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Anthropologie Is More Than Doubling The Size Of Key Stores To Showcase Home and Beauty

Meanwhile, business is solid at Urban Outfitters and slipping at Free People.
Inside a newly expanded Anthropologie store. Photo: Urban

Inside a newly expanded Anthropologie store. Photo: Urban

Despite declining apparel sales in the three months ending April 30, overall comparable retail sales were flat at Anthropologie thanks to the retailer's other popular categories: home, beauty, intimates, wedding and outdoor living. So to better support that growth, Anthropologie is investing in a new, larger store format to draw more shoppers in from further distances and get them to spend more time browsing and buying. This fall will also mark the launch of Anthropologie's largest home collection to date. 

In the last two months, Anthropologie has reopened its Portland and Newport Beach locations with more than two and a half times the floor space of a typical store. (See the new format stores in the video below.) Shoppers will find full-scale rooms of furniture and decor as well as shop-in-shops highlighting beauty, intimates and shoes. Four more locations will be renovated in the coming year: King of Prussia, PA; Palo Alto, CA; Walnut Creek, CA; and Westport, CT. These new format stores might also include Anthropologie's wedding and outdoor living brands, the petite collection and/or some kind of dining option. On Wednesday's earnings call, Anthropologie CEO David McCreight explained that the brand's customer spends the same amount of money, if not more, on home as she does on apparel.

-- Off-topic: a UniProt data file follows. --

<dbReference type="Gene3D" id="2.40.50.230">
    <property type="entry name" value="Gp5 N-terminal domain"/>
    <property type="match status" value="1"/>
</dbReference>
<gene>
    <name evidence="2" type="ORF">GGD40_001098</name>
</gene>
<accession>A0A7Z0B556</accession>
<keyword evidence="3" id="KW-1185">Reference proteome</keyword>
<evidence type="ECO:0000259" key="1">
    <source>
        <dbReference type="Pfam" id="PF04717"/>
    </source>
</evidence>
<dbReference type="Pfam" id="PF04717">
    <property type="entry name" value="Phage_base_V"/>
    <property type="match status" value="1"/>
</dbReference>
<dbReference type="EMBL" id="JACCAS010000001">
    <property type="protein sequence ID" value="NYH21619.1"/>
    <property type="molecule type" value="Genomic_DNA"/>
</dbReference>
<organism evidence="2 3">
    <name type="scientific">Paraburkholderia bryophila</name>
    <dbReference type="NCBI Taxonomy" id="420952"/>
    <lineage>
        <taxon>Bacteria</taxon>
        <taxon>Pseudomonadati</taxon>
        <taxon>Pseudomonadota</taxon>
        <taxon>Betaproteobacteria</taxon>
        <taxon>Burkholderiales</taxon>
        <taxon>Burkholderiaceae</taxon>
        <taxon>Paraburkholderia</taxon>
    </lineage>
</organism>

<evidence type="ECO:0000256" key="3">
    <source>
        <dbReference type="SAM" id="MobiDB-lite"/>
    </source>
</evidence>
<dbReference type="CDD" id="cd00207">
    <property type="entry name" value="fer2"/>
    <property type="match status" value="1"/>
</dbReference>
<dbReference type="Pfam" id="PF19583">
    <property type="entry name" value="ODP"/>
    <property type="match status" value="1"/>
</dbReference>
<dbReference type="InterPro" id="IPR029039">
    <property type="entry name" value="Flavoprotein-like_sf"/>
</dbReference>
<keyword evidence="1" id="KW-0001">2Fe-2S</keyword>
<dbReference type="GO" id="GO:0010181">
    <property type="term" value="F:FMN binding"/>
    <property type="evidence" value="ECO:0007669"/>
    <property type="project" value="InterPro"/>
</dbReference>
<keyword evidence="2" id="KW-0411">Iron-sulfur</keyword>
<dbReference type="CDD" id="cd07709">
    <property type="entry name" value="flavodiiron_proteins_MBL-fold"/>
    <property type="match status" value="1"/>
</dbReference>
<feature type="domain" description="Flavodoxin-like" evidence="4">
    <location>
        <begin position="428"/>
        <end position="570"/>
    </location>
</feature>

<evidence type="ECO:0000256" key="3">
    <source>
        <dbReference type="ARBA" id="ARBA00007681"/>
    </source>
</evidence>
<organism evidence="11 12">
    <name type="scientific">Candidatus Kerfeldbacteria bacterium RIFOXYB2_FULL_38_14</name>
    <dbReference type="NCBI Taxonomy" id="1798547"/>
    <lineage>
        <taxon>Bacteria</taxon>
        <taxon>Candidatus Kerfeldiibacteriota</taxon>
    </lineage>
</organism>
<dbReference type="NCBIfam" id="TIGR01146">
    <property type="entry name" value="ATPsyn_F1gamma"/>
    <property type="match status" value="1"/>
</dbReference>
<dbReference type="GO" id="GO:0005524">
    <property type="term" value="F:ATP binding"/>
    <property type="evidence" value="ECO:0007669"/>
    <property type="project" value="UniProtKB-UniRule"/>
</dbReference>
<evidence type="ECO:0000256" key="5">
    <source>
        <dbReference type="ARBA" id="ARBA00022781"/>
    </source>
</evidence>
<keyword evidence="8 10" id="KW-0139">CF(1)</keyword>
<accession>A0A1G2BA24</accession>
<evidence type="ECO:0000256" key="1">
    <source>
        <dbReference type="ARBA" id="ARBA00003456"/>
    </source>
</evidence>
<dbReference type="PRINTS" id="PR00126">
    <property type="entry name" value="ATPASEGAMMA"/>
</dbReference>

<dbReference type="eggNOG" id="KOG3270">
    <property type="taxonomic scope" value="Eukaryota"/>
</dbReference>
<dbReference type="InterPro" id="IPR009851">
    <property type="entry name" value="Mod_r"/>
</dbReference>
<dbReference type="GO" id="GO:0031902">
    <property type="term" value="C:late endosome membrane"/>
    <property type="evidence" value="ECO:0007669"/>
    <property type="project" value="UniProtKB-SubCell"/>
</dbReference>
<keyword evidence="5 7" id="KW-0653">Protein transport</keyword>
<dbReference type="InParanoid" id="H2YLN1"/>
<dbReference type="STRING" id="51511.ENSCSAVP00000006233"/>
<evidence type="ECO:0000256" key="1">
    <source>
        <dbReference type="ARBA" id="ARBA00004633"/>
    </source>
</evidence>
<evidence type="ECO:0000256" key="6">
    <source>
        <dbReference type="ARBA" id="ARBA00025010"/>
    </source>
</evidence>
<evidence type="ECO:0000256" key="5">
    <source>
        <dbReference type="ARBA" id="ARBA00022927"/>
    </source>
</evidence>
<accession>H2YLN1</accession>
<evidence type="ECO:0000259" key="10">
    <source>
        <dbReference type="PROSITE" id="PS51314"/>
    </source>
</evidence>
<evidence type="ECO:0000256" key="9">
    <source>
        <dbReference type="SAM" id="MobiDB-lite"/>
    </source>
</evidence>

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This also helps to explain why Urban Outfitters Inc. bought a bunch of restaurants from the Vetri Family group in November — a move that seemed puzzling at the time. In the next year, the company plans to open three new pizzerias and one new Anthropologie cafe. 

Business is pretty good right now for the company at large: sales grew 3 percent to a record $763 million and profits reached $30 million. Urban Outfitters, the brand, is certainly struggling less: retail sales increased by 2 percent and the brand logged the lowest markdown rate of the past 10 years. On an earnings call, CEO Richard A. Hayne praised the retailer's new, cleaner, less cluttered stores and focused shop-in-shops as part of the successful strategy. 

Hayne was less pleased with Free People, however, where retail sales decreased by 2 percent due to core product that he said was too safe, too known and not new. Other categories did better, including intimates, shoes, party dresses and activewear and the brand is also planning to open larger stores in Dallas and Denver. Meanwhile, the net wholesale business with specialty and department stores grew by 16 percent. 

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